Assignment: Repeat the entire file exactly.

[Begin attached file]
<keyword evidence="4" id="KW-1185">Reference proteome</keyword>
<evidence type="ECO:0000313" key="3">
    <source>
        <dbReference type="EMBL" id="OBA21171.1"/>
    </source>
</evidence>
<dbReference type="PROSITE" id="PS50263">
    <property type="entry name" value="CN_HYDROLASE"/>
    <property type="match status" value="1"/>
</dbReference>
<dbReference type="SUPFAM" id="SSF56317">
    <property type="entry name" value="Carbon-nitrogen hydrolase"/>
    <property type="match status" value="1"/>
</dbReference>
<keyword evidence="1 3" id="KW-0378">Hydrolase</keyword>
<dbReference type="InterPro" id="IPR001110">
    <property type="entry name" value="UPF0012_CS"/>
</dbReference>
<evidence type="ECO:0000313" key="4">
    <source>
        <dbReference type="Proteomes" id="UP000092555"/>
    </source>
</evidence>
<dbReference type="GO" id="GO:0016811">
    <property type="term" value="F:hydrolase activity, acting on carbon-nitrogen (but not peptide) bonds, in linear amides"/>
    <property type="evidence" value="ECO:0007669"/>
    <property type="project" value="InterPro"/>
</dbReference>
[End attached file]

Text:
<keyword evidence="4" id="KW-1185">Reference proteome</keyword>
<evidence type="ECO:0000313" key="3">
    <source>
        <dbReference type="EMBL" id="OBA21171.1"/>
    </source>
</evidence>
<dbReference type="PROSITE" id="PS50263">
    <property type="entry name" value="CN_HYDROLASE"/>
    <property type="match status" value="1"/>
</dbReference>
<dbReference type="SUPFAM" id="SSF56317">
    <property type="entry name" value="Carbon-nitrogen hydrolase"/>
    <property type="match status" value="1"/>
</dbReference>
<keyword evidence="1 3" id="KW-0378">Hydrolase</keyword>
<dbReference type="InterPro" id="IPR001110">
    <property type="entry name" value="UPF0012_CS"/>
</dbReference>
<evidence type="ECO:0000313" key="4">
    <source>
        <dbReference type="Proteomes" id="UP000092555"/>
    </source>
</evidence>
<dbReference type="GO" id="GO:0016811">
    <property type="term" value="F:hydrolase activity, acting on carbon-nitrogen (but not peptide) bonds, in linear amides"/>
    <property type="evidence" value="ECO:0007669"/>
    <property type="project" value="InterPro"/>
</dbReference>